The Skilled Labor Shortage By The Numbers
A common theme addressed in this blog is the nationwide shortage of skilled trade workers and the opportunities that spring from it for people who do opt for a career in the trades. Hardly a week passes when I don’t come across some startling information about this shortage. For instance, buried within an article in the August 21, 2021 edition of The Economist about 3-D computerized construction was a projection that 40% of existing construction workers are expected to retire in the next 10 years. Not nearly enough people are entering the trades to make up for all those retirees.
I’m going to share with you some other data and commentary from people in the know detailing the extent of the problem.
- A BusinessWire article from last March includes a chart showing increases in the percentage of job openings for the skilled trades, and how long those jobs sit unfilled.
- According to Ken Simonson, chief economist for the Associated General Contractors, 2.3 million construction jobs disappeared during the Great Recession of 2008 and its aftermath. Only 1.2 million jobs were added back.
- Construction employment in July 2021 remained below the levels reached before the pre-pandemic peak in February 2020 in 36 states, according to an analysis by the Associated General Contractors of America of government employment data.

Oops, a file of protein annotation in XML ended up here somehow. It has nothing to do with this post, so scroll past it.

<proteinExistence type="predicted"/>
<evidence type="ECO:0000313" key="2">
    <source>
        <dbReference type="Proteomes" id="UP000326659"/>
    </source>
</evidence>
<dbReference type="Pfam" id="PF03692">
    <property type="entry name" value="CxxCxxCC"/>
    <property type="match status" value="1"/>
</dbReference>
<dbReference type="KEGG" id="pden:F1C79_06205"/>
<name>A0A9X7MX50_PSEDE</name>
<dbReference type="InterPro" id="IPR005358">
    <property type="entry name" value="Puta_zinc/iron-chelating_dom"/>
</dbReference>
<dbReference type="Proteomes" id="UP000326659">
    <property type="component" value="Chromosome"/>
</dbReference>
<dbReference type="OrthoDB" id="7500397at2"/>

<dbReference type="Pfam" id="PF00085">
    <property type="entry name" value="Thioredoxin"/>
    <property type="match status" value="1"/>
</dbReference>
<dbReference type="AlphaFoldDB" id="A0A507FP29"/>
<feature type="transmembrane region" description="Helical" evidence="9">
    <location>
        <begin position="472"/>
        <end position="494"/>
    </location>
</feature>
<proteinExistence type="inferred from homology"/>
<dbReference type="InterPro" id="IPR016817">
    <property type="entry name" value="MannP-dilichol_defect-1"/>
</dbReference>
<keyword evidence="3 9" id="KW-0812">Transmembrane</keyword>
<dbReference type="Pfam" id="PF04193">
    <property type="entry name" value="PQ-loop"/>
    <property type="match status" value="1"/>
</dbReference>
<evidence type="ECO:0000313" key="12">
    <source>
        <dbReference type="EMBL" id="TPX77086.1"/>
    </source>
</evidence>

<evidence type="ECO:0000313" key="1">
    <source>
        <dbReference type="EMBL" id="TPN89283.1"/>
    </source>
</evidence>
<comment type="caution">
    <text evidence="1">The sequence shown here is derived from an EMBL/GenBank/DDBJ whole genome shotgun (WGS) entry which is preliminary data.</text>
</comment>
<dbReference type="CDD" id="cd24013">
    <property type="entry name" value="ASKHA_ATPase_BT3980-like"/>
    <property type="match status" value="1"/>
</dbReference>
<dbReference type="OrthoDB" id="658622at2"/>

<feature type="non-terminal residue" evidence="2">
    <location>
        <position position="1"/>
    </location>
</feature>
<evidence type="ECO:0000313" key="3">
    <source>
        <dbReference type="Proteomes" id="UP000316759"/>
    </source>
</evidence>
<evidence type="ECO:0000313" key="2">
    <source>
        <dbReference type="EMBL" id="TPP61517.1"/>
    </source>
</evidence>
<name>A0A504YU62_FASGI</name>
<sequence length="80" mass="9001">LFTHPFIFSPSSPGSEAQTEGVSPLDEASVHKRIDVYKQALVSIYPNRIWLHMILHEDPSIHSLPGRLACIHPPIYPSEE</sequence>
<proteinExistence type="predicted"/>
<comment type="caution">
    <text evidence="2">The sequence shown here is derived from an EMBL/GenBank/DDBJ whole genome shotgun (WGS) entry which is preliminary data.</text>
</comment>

- 89 percent of contractors have trouble finding skilled workers. 83 percent of general contractors say the skilled labor shortage is making it difficult to meet deadlines. Some are turning down new projects because they don’t have the capacity to get the work done.
- Shortages of labor are among the factors contributing to rising home prices, according to the National Association of Home Builders. A survey of builders found that around two-thirds of NAHB members report shortages of plumbers, HVAC technicians and electricians.
- A Wall Street Journal article from last June found that new hires in the construction industry declined by 107,000 even as job openings increased by 23,000.
- An annual ManpowerGroup Talent Shortage survey finds that the skilled trades top the list year after year of jobs U.S. employers struggle the most to fill.
- A survey by the Associated General Contractors found that 38% of its members had to increase base pay rates to attract and retain workers.
- Still another factor is a sharp decline in the number of foreign workers, especially from Mexico, employed in construction. One statistic I read said that their numbers dropped from over 70,000 in 2016 to 44,000 in 2017. In the Covid era, even fewer foreign workers, legal or illegal, are crossing U.S. boundaries.
- An episode PBS Newshour includes interviews with a plumbing contractor who tells of his plumbers making more than $100,000 a year, up to $200,000.
I could go on and on. Suffice to say that there are plenty of reasons to explore a trade career, and pay scales are going up as well.